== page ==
As we visit each node, we will check the value of the shortest path for that node using the other color. If the value is Infinity, that means we have not yet visited that node using that color. We will update the value in the 2D array and add the node to our queue.

Once we have visited all nodes, we can return the value of the shortest path for the last node in the 2D array.
There are two types of nodes in this graph, red nodes and blue nodes. The graph is given as follows: the nodes are labeled with integers from 1 to n. Red nodes are labeled with odd integers, blue nodes are labeled with even integers.

So, for example, if n=5, then the red nodes are labeled 1, 3, and 5, and the blue nodes are labeled 2 and 4.

Given a graph with n nodes and m edges, find the shortest path from node 1 to node n that visits red nodes and blue nodes alternately. If such a path does not exist, return -1.

The solution to this problem is as follows:

1) Use BFS to find the shortest path from node 1 to node n.

2) At each node, check if it is red or blue.

3) If it is red, add it to the queue of red nodes.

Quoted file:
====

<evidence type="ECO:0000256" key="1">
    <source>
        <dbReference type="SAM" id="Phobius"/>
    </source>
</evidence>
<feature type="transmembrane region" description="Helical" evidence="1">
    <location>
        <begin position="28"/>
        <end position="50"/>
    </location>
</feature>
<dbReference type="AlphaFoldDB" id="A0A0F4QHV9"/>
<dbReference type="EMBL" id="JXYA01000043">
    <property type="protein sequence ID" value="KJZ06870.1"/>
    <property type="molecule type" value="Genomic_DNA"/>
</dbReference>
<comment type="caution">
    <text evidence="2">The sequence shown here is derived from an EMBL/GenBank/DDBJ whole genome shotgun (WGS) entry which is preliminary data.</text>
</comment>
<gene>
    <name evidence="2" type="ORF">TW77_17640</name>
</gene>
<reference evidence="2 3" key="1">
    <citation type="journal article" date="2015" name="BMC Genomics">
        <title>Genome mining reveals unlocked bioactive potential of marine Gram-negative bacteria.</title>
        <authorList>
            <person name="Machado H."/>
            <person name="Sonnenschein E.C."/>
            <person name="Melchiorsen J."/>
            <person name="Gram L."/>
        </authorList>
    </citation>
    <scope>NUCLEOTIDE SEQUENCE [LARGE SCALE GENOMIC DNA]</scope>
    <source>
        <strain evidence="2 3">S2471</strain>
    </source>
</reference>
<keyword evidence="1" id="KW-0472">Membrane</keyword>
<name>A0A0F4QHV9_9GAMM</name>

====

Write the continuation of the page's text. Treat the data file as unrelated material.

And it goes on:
4) If it is blue, add it to the queue of blue nodes.

5) Alternate between the queues, popping a node from the front of each queue in turn.

6) If the node being popped is the goal node, then we have found the shortest path and can return it.

7) If we reach the end of one of the queues without finding the goal node, then we know that there is no path that alternates between red and blue nodes, and we can return -1.
There are two possible colors that nodes can have - red or blue. Given a graph with n nodes and m edges, each node is initially colored red. You need to find the shortest path from node 0 to node n-1, such that at any point along the path, no two adjacent nodes have the same color. If such a path does not exist, return -1.

The graph is represented as an adjacency matrix, where the value at index [i, j] indicates the weight of the edge between nodes i and j (0 if there is no edge).

Example 1:

Input: n = 3, edges = [[0,1,100],[1,2,100],[0,2,500]]
Output: 200
Explanation: The graph looks like this:

The cheapest path from node 0 to node 2 is 0 -> 1 -> 2, and the cost is 100 + 100 = 200.

Example 2:

Input: n = 3, edges = [[0,1,100],[1,2,100],[0,2,500]]
Output: 500
Explanation: The graph looks like this:

The cheapest path from node 0 to node 2 is 0 -> 1 -> 2, and the cost is 100 + 100 = 200.

Example 3:

Input: n = 3, edges = [[0,1,100],[1,2,100],[0,2,500]]
Output: -1
Explanation: The graph looks like this:

The cheapest path from node 0 to node 2 is 0 -> 1 -> 2, and the cost is 100 + 100 = 200.

Scroll to Top
[gravityforms id="5" description="false" titla="false" ajax="true"]